At an inter-faith dialogue, Mayor of North East District Desmond Choo talked about the food sensitivities of the different groups in Singapore (People must respect others' food choices; Sept 9).
I fully agree with that principle.
To make his point, Mr Choo highlighted a case earlier this year, when fast-food chain Subway announced its decision to apply for halal certification, which led to some strong reactions against the move from some netizens.
The incident is a prime example of how respecting the food choices of others is easier said than done.
Respecting the choice of one group inevitably impinges on the choice of other groups.
With its halal certification, Subway has removed pork from its menu. Some Hindus and Buddhists have ended up with reduced options as they cannot eat beef for religious reasons. Chicken bacon and ham taste different from pork-based ones - so pork lovers have had to adjust their tastes or do without their old favourites.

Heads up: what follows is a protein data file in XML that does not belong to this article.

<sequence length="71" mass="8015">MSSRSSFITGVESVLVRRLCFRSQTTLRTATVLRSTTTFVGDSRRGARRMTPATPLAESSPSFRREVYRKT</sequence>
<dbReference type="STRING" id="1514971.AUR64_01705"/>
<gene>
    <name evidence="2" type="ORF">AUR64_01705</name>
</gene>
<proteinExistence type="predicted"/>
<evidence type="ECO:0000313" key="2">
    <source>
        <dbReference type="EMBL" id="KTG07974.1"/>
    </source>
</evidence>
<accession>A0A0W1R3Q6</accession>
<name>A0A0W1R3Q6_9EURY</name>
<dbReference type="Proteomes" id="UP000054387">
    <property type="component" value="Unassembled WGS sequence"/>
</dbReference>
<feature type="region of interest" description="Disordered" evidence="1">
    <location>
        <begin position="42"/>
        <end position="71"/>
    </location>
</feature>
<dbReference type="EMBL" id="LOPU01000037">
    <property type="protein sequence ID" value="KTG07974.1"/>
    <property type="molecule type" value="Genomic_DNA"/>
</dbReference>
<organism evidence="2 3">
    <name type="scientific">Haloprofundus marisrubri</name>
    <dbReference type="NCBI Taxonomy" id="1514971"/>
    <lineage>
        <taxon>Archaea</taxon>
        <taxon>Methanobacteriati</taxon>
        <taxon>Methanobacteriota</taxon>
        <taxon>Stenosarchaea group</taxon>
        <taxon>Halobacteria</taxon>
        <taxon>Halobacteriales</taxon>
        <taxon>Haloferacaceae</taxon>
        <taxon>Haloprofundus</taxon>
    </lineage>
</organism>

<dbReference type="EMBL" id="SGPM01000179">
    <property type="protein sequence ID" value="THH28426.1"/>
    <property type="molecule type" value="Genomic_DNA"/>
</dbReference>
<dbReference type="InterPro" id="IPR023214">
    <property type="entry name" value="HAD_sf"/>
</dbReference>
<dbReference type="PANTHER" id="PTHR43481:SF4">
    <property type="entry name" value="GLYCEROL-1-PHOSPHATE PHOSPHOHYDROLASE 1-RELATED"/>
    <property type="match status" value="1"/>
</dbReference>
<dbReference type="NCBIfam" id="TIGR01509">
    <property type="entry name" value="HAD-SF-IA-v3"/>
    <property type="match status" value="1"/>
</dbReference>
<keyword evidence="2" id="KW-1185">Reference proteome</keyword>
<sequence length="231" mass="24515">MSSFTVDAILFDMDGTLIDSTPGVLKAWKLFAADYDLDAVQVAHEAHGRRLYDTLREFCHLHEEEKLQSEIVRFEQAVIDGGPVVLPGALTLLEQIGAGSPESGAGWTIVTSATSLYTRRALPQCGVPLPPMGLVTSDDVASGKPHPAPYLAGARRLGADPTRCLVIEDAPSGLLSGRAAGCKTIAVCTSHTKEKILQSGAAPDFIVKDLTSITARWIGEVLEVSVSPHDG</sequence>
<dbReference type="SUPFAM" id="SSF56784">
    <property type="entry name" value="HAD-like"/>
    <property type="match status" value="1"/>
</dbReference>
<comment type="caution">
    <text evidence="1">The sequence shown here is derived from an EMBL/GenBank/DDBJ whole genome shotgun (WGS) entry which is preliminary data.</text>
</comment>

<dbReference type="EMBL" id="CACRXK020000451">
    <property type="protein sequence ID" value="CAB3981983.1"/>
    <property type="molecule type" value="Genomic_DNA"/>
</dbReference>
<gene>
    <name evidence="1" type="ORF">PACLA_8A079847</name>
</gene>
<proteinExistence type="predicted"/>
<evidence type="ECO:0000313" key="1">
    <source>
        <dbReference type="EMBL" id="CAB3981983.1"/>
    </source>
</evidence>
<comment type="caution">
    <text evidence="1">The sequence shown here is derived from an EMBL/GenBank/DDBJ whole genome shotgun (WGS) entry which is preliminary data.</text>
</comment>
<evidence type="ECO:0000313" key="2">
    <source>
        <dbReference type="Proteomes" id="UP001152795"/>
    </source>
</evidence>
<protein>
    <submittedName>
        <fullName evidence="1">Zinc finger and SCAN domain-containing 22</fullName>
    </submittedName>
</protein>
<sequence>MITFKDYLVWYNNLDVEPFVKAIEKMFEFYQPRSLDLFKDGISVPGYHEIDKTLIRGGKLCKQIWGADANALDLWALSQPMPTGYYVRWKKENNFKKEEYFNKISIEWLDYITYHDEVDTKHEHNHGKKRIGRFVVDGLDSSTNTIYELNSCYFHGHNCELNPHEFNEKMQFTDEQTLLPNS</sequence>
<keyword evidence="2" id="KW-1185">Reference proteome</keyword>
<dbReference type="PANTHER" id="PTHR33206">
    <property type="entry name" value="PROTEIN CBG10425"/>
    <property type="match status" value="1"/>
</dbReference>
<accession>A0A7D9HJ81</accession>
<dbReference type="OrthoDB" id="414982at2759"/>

I am not a Subway fan and I do not have dietary restrictions on religious grounds. I can, however, understand the frustration of Subway regulars whose previously wide range of choices has disappeared.
Businesses are, of course, free to make whatever decisions they think are best for their success. But in multi-religious and multicultural Singapore, we should make an extra effort to balance the interests of the different communities.
Agnes Sng Hwee Lee (Ms)